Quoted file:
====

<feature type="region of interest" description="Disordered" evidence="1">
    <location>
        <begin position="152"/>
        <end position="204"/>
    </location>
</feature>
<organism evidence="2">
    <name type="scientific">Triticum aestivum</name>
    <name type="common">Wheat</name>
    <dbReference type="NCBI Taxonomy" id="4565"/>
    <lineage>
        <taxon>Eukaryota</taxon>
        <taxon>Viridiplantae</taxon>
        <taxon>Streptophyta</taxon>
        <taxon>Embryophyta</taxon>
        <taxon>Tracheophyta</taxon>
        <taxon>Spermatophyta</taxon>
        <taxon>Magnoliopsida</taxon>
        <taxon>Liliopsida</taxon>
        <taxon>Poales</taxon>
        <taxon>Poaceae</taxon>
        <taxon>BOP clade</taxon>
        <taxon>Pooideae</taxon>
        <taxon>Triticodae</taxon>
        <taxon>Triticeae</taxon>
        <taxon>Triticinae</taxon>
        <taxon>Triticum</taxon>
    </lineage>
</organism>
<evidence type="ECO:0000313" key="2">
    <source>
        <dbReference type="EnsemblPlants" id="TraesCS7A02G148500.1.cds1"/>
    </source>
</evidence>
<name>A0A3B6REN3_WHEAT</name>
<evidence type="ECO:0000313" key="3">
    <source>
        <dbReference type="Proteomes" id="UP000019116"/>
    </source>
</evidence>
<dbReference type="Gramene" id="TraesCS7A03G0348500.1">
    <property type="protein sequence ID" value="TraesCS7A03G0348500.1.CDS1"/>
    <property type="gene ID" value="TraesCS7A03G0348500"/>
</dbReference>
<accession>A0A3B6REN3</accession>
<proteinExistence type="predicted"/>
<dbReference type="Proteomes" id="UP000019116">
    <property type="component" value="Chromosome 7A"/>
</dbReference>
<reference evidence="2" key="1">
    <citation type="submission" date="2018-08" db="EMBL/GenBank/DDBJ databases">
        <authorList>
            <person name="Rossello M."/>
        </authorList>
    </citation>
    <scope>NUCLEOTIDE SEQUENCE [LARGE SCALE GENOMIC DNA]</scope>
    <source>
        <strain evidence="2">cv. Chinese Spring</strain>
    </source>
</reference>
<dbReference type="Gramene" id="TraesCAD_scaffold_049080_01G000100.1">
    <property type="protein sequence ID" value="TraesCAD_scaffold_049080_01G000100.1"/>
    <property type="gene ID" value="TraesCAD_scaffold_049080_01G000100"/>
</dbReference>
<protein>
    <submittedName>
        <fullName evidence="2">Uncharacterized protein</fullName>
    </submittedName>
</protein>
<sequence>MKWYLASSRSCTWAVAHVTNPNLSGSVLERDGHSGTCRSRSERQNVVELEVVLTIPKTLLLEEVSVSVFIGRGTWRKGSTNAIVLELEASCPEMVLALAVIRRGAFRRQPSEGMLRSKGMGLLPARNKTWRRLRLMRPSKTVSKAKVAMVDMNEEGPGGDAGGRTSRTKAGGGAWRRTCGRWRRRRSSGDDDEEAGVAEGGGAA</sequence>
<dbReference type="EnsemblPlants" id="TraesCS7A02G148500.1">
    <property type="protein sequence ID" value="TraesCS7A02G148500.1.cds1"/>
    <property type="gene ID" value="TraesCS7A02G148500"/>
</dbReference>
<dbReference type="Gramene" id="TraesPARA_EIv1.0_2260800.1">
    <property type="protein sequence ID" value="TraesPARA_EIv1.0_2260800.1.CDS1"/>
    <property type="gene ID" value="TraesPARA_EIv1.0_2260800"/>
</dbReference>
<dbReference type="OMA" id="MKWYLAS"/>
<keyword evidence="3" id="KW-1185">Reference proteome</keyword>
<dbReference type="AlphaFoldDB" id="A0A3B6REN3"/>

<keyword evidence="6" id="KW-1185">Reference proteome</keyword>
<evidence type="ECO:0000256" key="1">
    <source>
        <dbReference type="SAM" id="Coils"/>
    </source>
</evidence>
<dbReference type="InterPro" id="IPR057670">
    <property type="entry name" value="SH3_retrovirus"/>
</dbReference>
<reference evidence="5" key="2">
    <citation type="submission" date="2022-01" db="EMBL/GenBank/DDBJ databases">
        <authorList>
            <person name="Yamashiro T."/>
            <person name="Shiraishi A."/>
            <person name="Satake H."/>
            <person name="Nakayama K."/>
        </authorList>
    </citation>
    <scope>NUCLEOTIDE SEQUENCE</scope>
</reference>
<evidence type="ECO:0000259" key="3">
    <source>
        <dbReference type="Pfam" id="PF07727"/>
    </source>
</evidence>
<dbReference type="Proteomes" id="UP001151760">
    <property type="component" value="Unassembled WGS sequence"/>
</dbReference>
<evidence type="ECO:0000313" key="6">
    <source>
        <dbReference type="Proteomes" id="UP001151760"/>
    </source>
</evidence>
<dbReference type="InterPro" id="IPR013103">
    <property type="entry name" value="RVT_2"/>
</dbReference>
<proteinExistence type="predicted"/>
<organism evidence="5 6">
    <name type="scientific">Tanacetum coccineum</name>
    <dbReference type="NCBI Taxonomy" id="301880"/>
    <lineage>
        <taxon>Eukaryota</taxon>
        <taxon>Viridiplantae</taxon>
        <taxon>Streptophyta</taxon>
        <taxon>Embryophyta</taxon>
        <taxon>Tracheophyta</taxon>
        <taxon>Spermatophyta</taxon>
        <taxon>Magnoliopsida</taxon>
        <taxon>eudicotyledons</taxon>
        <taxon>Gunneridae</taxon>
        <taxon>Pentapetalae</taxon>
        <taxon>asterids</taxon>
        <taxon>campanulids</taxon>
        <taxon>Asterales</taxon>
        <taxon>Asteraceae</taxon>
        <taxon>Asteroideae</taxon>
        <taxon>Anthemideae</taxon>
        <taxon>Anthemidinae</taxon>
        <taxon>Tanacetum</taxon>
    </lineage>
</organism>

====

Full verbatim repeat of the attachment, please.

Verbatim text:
<feature type="region of interest" description="Disordered" evidence="1">
    <location>
        <begin position="152"/>
        <end position="204"/>
    </location>
</feature>
<organism evidence="2">
    <name type="scientific">Triticum aestivum</name>
    <name type="common">Wheat</name>
    <dbReference type="NCBI Taxonomy" id="4565"/>
    <lineage>
        <taxon>Eukaryota</taxon>
        <taxon>Viridiplantae</taxon>
        <taxon>Streptophyta</taxon>
        <taxon>Embryophyta</taxon>
        <taxon>Tracheophyta</taxon>
        <taxon>Spermatophyta</taxon>
        <taxon>Magnoliopsida</taxon>
        <taxon>Liliopsida</taxon>
        <taxon>Poales</taxon>
        <taxon>Poaceae</taxon>
        <taxon>BOP clade</taxon>
        <taxon>Pooideae</taxon>
        <taxon>Triticodae</taxon>
        <taxon>Triticeae</taxon>
        <taxon>Triticinae</taxon>
        <taxon>Triticum</taxon>
    </lineage>
</organism>
<evidence type="ECO:0000313" key="2">
    <source>
        <dbReference type="EnsemblPlants" id="TraesCS7A02G148500.1.cds1"/>
    </source>
</evidence>
<name>A0A3B6REN3_WHEAT</name>
<evidence type="ECO:0000313" key="3">
    <source>
        <dbReference type="Proteomes" id="UP000019116"/>
    </source>
</evidence>
<dbReference type="Gramene" id="TraesCS7A03G0348500.1">
    <property type="protein sequence ID" value="TraesCS7A03G0348500.1.CDS1"/>
    <property type="gene ID" value="TraesCS7A03G0348500"/>
</dbReference>
<accession>A0A3B6REN3</accession>
<proteinExistence type="predicted"/>
<dbReference type="Proteomes" id="UP000019116">
    <property type="component" value="Chromosome 7A"/>
</dbReference>
<reference evidence="2" key="1">
    <citation type="submission" date="2018-08" db="EMBL/GenBank/DDBJ databases">
        <authorList>
            <person name="Rossello M."/>
        </authorList>
    </citation>
    <scope>NUCLEOTIDE SEQUENCE [LARGE SCALE GENOMIC DNA]</scope>
    <source>
        <strain evidence="2">cv. Chinese Spring</strain>
    </source>
</reference>
<dbReference type="Gramene" id="TraesCAD_scaffold_049080_01G000100.1">
    <property type="protein sequence ID" value="TraesCAD_scaffold_049080_01G000100.1"/>
    <property type="gene ID" value="TraesCAD_scaffold_049080_01G000100"/>
</dbReference>
<protein>
    <submittedName>
        <fullName evidence="2">Uncharacterized protein</fullName>
    </submittedName>
</protein>
<sequence>MKWYLASSRSCTWAVAHVTNPNLSGSVLERDGHSGTCRSRSERQNVVELEVVLTIPKTLLLEEVSVSVFIGRGTWRKGSTNAIVLELEASCPEMVLALAVIRRGAFRRQPSEGMLRSKGMGLLPARNKTWRRLRLMRPSKTVSKAKVAMVDMNEEGPGGDAGGRTSRTKAGGGAWRRTCGRWRRRRSSGDDDEEAGVAEGGGAA</sequence>
<dbReference type="EnsemblPlants" id="TraesCS7A02G148500.1">
    <property type="protein sequence ID" value="TraesCS7A02G148500.1.cds1"/>
    <property type="gene ID" value="TraesCS7A02G148500"/>
</dbReference>
<dbReference type="Gramene" id="TraesPARA_EIv1.0_2260800.1">
    <property type="protein sequence ID" value="TraesPARA_EIv1.0_2260800.1.CDS1"/>
    <property type="gene ID" value="TraesPARA_EIv1.0_2260800"/>
</dbReference>
<dbReference type="OMA" id="MKWYLAS"/>
<keyword evidence="3" id="KW-1185">Reference proteome</keyword>
<dbReference type="AlphaFoldDB" id="A0A3B6REN3"/>

<keyword evidence="6" id="KW-1185">Reference proteome</keyword>
<evidence type="ECO:0000256" key="1">
    <source>
        <dbReference type="SAM" id="Coils"/>
    </source>
</evidence>
<dbReference type="InterPro" id="IPR057670">
    <property type="entry name" value="SH3_retrovirus"/>
</dbReference>
<reference evidence="5" key="2">
    <citation type="submission" date="2022-01" db="EMBL/GenBank/DDBJ databases">
        <authorList>
            <person name="Yamashiro T."/>
            <person name="Shiraishi A."/>
            <person name="Satake H."/>
            <person name="Nakayama K."/>
        </authorList>
    </citation>
    <scope>NUCLEOTIDE SEQUENCE</scope>
</reference>
<evidence type="ECO:0000259" key="3">
    <source>
        <dbReference type="Pfam" id="PF07727"/>
    </source>
</evidence>
<dbReference type="Proteomes" id="UP001151760">
    <property type="component" value="Unassembled WGS sequence"/>
</dbReference>
<evidence type="ECO:0000313" key="6">
    <source>
        <dbReference type="Proteomes" id="UP001151760"/>
    </source>
</evidence>
<dbReference type="InterPro" id="IPR013103">
    <property type="entry name" value="RVT_2"/>
</dbReference>
<proteinExistence type="predicted"/>
<organism evidence="5 6">
    <name type="scientific">Tanacetum coccineum</name>
    <dbReference type="NCBI Taxonomy" id="301880"/>
    <lineage>
        <taxon>Eukaryota</taxon>
        <taxon>Viridiplantae</taxon>
        <taxon>Streptophyta</taxon>
        <taxon>Embryophyta</taxon>
        <taxon>Tracheophyta</taxon>
        <taxon>Spermatophyta</taxon>
        <taxon>Magnoliopsida</taxon>
        <taxon>eudicotyledons</taxon>
        <taxon>Gunneridae</taxon>
        <taxon>Pentapetalae</taxon>
        <taxon>asterids</taxon>
        <taxon>campanulids</taxon>
        <taxon>Asterales</taxon>
        <taxon>Asteraceae</taxon>
        <taxon>Asteroideae</taxon>
        <taxon>Anthemideae</taxon>
        <taxon>Anthemidinae</taxon>
        <taxon>Tanacetum</taxon>
    </lineage>
</organism>